The Monkey from Mars!
The year was 1953. The Rock and Roll craze was a few years off. Less than half the U.S. population had television sets. But one obsession seemed to grip the entire country: Flying saucers. They were the subject of movies, television shows, comic books, songs, magazines and books. And everyone seemed to want to believe the whole thing was true.
So it’s not surprising that when young Atlanta barbers Edward Watters and Tom Wilson, and their friend Buddy Payne, wanted a bit of attention they honed in on this new phenomena. And they perpetrated one of the more elaborate hoaxes in UFO history.
It began when the young men acquired a monkey carcass in the summer of 1953. (How it came into their possession is unknown.) They thought the unfortunate creature already resembled an alien life form, but felt they could help it along by a few adjustments. So they chemically removed the creature’s fur, cut off it’s tail, and dosed it with green dye. Voila! Monkey from space.
For some pranksters, this would be enough. But these Georgia boys decided to take it further. On July 8, they chose a stretch of road on the northern outskirts of Altanta and staged a UFO landing site. With a blow torch, they cut a circular pattern in the pavement. And then they flagged down a police car and told their story to officer Sherley Brown.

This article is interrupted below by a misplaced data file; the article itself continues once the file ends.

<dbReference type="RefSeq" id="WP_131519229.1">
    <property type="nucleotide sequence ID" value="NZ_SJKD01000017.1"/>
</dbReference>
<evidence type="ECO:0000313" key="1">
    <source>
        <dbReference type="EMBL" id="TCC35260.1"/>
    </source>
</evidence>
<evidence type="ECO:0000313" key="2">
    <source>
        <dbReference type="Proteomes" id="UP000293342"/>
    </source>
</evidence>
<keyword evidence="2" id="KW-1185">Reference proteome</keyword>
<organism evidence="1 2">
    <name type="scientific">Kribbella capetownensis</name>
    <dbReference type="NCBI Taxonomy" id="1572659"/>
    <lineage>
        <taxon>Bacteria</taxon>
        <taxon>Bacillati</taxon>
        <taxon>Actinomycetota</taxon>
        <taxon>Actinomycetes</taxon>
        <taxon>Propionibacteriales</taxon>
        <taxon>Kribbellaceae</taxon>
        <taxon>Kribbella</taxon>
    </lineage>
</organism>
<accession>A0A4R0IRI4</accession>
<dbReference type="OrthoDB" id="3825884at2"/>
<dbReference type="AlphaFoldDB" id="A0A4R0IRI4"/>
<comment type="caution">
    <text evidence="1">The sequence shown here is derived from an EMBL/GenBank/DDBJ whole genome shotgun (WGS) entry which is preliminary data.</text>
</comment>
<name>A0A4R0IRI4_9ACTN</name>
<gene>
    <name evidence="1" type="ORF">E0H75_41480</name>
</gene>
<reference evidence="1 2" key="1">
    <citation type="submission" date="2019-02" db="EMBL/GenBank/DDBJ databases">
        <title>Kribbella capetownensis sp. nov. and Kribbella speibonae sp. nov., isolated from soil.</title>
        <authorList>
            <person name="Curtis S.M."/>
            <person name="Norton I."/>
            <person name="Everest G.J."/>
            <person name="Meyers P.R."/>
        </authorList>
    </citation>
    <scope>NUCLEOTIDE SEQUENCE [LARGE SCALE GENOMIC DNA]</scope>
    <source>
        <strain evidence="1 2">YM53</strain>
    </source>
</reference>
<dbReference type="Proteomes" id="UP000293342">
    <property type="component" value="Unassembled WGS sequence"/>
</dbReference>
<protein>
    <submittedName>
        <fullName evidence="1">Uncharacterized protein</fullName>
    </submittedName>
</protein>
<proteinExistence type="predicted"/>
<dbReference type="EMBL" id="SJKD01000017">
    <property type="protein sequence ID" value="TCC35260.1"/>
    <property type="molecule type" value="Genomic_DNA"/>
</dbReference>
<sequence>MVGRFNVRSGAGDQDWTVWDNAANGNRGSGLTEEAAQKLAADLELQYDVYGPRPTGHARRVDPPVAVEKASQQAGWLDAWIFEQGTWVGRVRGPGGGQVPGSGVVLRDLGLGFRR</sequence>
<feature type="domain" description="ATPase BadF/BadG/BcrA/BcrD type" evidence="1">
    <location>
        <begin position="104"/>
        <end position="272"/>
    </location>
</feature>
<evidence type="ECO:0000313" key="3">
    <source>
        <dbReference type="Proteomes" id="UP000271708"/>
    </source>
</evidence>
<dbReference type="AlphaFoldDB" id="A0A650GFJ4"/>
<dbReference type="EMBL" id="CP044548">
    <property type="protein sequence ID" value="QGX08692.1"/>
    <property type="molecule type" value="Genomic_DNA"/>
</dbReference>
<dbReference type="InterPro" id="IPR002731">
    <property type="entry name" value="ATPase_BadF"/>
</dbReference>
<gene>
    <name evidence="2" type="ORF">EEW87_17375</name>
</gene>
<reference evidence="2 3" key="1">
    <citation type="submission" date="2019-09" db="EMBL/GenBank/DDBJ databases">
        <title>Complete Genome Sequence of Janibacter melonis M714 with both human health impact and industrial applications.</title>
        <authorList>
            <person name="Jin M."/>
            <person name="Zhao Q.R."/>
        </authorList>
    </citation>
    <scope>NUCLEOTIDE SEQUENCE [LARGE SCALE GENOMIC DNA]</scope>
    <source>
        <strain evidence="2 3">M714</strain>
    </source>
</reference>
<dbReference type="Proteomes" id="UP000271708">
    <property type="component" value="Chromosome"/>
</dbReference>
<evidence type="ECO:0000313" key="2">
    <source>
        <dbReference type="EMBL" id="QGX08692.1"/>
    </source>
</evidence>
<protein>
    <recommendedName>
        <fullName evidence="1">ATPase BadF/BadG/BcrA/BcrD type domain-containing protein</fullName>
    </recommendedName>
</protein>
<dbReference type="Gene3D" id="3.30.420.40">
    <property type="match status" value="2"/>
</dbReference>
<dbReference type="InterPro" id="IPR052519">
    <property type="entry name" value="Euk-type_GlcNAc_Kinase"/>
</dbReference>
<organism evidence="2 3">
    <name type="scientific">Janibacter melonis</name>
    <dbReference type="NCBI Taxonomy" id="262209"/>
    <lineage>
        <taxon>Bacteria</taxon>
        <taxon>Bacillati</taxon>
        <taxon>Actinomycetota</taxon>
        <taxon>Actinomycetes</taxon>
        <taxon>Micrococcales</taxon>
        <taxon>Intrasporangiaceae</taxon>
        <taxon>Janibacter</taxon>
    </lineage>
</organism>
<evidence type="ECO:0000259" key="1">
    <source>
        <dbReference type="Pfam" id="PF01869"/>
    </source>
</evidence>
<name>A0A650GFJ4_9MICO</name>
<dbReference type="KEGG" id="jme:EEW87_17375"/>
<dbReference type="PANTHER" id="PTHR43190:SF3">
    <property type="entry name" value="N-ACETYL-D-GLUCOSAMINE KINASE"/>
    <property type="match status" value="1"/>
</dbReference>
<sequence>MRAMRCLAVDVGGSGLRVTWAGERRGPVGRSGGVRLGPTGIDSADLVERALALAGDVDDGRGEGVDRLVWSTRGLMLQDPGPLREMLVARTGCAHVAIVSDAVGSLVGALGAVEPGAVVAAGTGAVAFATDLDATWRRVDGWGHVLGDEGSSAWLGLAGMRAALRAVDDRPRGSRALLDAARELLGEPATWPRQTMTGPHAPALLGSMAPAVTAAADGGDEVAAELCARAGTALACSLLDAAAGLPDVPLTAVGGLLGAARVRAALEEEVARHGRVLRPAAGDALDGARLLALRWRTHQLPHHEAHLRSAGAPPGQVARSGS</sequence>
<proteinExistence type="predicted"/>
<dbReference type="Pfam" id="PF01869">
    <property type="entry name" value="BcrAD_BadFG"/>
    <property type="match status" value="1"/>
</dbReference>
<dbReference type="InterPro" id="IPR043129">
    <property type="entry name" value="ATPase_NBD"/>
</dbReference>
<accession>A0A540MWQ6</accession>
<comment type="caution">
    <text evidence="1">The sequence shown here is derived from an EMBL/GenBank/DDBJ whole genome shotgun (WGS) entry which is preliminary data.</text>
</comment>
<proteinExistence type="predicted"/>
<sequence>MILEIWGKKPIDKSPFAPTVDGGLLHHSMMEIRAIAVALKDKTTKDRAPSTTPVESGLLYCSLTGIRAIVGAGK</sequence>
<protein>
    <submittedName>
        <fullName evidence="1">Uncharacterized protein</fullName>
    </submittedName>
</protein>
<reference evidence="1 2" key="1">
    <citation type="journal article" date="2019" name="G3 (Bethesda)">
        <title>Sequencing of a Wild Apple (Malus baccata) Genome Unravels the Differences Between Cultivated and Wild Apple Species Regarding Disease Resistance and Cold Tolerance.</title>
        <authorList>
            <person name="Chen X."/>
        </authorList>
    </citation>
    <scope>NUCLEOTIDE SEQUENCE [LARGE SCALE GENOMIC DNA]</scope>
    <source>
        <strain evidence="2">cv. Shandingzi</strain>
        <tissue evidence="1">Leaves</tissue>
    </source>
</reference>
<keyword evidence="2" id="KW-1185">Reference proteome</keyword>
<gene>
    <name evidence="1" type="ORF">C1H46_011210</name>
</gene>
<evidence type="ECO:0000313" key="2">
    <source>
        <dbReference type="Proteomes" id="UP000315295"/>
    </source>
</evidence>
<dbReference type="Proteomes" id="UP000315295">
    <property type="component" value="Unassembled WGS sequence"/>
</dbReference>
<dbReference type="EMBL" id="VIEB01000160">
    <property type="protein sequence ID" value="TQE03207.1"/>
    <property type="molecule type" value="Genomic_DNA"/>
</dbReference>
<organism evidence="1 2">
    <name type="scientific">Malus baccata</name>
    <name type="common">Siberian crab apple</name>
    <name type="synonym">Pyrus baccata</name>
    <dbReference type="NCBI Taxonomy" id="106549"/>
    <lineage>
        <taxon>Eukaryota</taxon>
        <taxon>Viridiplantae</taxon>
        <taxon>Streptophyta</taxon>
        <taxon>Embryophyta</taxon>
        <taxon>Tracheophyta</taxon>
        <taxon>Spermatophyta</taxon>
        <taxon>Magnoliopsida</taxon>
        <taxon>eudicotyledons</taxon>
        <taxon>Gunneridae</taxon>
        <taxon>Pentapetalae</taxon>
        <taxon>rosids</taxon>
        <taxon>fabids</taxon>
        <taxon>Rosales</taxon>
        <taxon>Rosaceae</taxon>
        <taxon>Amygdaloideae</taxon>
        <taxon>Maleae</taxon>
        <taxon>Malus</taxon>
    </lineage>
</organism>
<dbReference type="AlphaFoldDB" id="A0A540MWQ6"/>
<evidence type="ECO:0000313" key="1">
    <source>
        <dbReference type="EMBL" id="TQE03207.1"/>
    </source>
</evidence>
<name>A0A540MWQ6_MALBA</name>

The rest follows after the jump …
The young men claimed they’d seen a red disc in the road and a group of small creatures scurrying about it. They’d hit one of the creatures with their car. The other creatures jumped back in their space ship, and flew off into the night.
Their story had some immediate credibility because in addition to the physical evidence in the form of the burn ring and alien corpse, there had also been other UFO sightings that night.
Within hours the story became international new. Life magazine even dispatched a camera crew, taking the impressive pictures accompanying this article. But the Altanta barber’s fame was short-lived. An Emory University anatomy professor examined the corpse, and identified it as a rhesus monkey. He reportedly said, “If it came from Mars, they have monkeys on Mars.”
Eventually the perpetrators admitted that it had been a hoax, and paid a fine of $40 for obstructing traffic.
The “Martian Monkey” survives to this day (recent photo above), and is on exhibit at the museum of the Georgia Bureau of investigation.